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"We are in the presence of a lot of Moseses," Barack Obama said on March 4, 2007, three weeks after announcing his candidacy for President. He was speaking in Selma, Ala., surrounded by civil rights pioneers. Obama cast his run for the White House as a fulfillment of the Moses tradition of leading people out of bondage into freedom. "I thank the Moses generation, but we've got to remember that Joshua still had a job to do. As great as Moses was ... he didn't cross over the river to see the promised land."
Eight months into his presidency, Obama might want to give Moses a second look. On issues from health care to Afghanistan, the President faces doubts and rebellions, from an entrenched pharaonic establishment on one hand and restless, stiff-necked followers on the other. There's good reason, then, for Obama to heed the leadership lessons of history's greatest leader. Like presidential predecessors from Washington to Reagan, Obama can use the Moses story to help guide Americans in troubled times. From the Pilgrims to the Founding Fathers, the Civil War to the civil rights movement, Americans have turned to Moses in periods of crisis because his narrative offers a road map of peril and promise.
It took America's most Bible-quoting President to reunite the country. Called a pharaoh by his opponents, Abraham Lincoln freed the slaves after a "vow before God"; he invoked the Exodus at Gettysburg. When he died, Lincoln, like Washington before him, was compared to Moses. "There is no historic figure more noble than that of the Jewish lawgiver," Henry Ward Beecher eulogized. "There is scarcely another event in history more touching than his death." Until now. "Again a great leader of the people has passed through toil, sorrow, battle and war, and come near to the promised land of peace, into which he might not pass over."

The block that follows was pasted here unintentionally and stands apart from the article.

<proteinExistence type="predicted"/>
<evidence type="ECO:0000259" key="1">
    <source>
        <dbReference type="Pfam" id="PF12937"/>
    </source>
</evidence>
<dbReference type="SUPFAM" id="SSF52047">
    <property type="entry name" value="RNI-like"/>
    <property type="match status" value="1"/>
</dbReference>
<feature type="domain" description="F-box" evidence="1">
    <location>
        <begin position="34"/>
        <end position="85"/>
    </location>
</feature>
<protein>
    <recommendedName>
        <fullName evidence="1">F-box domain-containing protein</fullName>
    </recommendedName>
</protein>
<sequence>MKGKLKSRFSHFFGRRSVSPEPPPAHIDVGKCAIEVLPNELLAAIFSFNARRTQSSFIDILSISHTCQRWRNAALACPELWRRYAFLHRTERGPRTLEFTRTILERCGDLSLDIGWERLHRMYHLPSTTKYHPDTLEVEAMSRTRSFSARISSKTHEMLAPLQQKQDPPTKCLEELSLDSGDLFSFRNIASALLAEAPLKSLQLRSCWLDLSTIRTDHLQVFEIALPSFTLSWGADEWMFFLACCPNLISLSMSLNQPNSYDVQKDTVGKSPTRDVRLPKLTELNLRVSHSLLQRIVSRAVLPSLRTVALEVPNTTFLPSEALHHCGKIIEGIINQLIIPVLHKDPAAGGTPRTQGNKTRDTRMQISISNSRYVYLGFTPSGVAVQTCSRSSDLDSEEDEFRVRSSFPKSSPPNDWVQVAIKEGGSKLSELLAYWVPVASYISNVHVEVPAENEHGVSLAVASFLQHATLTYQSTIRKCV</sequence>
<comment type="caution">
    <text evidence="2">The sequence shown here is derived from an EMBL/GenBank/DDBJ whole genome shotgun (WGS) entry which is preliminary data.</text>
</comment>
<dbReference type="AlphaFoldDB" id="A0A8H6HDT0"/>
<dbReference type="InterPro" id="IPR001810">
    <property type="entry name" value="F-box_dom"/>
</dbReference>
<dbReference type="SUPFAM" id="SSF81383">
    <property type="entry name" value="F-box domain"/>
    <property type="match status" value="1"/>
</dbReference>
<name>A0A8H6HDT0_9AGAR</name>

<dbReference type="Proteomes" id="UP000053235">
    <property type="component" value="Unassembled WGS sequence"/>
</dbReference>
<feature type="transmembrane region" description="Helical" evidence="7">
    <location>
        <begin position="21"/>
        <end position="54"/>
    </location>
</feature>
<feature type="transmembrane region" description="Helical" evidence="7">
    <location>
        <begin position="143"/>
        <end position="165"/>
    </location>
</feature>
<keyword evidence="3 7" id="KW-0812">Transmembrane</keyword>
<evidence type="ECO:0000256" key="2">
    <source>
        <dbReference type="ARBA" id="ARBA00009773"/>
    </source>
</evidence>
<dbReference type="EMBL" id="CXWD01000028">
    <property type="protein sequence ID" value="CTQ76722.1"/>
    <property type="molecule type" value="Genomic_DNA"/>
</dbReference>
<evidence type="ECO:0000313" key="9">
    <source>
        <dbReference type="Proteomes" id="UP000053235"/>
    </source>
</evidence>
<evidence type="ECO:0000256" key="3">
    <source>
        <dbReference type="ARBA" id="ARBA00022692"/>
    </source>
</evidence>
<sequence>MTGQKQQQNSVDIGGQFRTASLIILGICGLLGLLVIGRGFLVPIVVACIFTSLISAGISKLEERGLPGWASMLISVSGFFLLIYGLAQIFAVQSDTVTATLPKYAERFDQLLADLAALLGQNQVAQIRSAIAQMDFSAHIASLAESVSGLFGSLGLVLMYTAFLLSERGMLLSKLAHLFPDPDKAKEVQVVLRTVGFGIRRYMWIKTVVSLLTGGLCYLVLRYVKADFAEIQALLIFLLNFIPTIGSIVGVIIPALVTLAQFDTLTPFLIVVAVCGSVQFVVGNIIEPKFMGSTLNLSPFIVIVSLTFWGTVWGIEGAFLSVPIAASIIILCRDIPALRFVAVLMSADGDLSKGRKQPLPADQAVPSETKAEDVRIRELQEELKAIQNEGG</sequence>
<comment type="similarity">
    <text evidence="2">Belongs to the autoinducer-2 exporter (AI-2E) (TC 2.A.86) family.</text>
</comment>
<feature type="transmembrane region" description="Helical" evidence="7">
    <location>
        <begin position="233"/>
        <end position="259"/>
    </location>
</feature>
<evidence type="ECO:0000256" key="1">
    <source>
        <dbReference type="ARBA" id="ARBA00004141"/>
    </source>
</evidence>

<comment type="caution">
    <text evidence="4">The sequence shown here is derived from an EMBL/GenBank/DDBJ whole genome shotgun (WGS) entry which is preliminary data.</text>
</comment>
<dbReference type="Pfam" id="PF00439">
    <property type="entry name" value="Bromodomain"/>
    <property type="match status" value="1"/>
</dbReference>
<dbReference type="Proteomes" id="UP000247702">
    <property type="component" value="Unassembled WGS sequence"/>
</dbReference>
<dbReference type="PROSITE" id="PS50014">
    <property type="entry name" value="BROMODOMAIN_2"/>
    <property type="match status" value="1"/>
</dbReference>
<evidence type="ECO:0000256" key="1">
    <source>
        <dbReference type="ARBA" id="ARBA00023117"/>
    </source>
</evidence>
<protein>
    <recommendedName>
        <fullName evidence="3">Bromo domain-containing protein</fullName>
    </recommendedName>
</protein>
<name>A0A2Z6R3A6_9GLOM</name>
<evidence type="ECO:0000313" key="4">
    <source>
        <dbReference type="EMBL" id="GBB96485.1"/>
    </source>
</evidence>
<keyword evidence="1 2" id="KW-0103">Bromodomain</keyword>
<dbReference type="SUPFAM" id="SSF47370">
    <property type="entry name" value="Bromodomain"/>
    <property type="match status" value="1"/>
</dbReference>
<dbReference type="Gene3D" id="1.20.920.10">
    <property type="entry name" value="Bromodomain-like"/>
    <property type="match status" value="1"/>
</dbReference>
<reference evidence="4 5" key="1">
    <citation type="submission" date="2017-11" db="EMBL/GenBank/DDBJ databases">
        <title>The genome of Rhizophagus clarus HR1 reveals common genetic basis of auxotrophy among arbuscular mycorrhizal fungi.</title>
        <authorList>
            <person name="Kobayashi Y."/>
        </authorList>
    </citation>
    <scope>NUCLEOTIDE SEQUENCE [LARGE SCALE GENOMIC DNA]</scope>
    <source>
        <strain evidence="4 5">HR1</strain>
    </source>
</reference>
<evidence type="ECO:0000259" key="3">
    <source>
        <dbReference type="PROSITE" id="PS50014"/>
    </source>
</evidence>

Lincoln's assassination initiated an even more long-lasting tribute to Moses, the Statue of Liberty, given to America by the French to honor the slain President. The sculptor, Frédéric Bartholdi, chose the goddess of liberty as his model, but he enhanced her with two icons from Moses: the nimbus of light around her head and the tablet in her arms, both from the moment Moses descends Mount Sinai with the Ten Commandments. The message: Freedom comes with law.